AIN'T IN IT FOR MY HEALTH What he was in it for was all the field-sittin'.

I SUPPOSE I wanted more from a Levon Helm documentary. An Arkansan drummer with a rich, lonesome voice—and the sole American in the otherwise Canadian outfit the Band—Helm's legacy looms. He fronted an early version of the Band called Levon and the Hawks; he played drums during Bob Dylan's most vital period; he inspired Elton John's "Levon"; he played Loretta Lynn's dad in Coal Miner's Daughter. And there are his years with the Band, which resulted in two perfect albums, with songs like "The Weight" and "The Night They Drove Old Dixie Down" bearing Helm's unmistakable, heart-piercing voice.

You'll need to bring all this background info along with you to Ain't in It for My Health. Shot over a couple years before Helm's death from cancer in 2012, the film offers a remarkably intimate look at his final years. We go into his Woodstock home, get to know his family, tag along on visits to the hospital. The film briefly touches upon his health issues—Helm first was stricken by throat cancer in the '90s and lost his voice completely, then miraculously regained it. Ain't in It for My Health doesn't provide this fascinating context. Nor does it do more than touch upon Helm's series of "Midnight Ramble" concerts, which he staged semi-regularly in his barn. These are already the stuff of legend, but we don't get to see much.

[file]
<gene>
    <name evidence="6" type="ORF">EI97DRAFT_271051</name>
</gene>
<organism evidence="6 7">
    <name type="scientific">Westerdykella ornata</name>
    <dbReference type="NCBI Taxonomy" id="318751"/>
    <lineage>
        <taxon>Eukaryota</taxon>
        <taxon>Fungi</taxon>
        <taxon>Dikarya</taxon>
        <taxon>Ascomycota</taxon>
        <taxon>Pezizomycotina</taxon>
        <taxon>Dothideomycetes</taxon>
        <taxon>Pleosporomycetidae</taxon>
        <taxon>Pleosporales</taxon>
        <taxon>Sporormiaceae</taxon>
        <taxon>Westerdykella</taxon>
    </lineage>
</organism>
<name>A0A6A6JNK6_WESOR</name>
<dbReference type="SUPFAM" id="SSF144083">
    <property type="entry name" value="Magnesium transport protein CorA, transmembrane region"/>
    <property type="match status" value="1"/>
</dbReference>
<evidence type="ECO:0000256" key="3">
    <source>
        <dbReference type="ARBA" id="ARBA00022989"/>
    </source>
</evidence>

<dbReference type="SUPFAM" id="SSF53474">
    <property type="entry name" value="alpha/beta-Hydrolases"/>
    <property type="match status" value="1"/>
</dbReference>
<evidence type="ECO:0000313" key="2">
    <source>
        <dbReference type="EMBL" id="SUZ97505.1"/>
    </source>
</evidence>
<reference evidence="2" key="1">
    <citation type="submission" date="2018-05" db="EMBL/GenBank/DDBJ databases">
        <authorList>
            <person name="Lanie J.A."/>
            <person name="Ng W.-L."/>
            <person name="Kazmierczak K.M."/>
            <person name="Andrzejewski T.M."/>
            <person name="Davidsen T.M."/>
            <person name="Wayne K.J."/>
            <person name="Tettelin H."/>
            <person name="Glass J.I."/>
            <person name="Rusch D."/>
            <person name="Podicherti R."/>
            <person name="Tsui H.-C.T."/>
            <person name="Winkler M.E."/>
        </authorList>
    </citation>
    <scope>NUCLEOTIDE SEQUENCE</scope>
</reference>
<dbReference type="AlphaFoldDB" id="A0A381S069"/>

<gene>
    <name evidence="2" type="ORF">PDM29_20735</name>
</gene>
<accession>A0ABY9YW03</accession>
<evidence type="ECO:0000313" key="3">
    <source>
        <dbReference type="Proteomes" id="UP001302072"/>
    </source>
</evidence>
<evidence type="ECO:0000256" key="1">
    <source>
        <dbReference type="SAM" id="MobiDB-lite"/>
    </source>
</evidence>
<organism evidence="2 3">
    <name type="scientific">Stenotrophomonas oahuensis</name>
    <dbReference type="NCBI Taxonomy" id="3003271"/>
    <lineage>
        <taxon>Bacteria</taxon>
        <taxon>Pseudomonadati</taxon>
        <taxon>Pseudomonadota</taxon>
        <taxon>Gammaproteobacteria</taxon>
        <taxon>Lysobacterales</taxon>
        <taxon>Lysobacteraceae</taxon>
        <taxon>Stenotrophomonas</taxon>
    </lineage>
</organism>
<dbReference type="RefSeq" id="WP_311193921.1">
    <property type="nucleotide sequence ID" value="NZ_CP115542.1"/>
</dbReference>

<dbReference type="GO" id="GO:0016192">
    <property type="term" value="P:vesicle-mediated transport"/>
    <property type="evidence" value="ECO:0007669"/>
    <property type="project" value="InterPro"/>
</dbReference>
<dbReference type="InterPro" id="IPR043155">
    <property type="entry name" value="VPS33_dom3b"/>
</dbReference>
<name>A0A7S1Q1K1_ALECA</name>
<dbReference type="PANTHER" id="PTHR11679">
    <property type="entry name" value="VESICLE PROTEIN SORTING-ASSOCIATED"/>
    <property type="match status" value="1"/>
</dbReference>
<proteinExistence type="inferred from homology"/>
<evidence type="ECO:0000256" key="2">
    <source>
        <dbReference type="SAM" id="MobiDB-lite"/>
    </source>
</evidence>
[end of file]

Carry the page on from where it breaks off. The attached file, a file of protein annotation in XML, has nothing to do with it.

Instead, we have a snapshot of Helm in his final years, at times acting perfectly spry and others looking worn and gray. We get a glimpse into his difficulty with the Band's legacy—specifically, Robbie Robertson, who earned the lion's share of royalties, and the tragic, premature deaths of Richard Manuel and Rick Danko. But it's not enough. There's a full life story to be told, and Ain't in It for My Health doesn't work as more than a quick flip through the final chapters.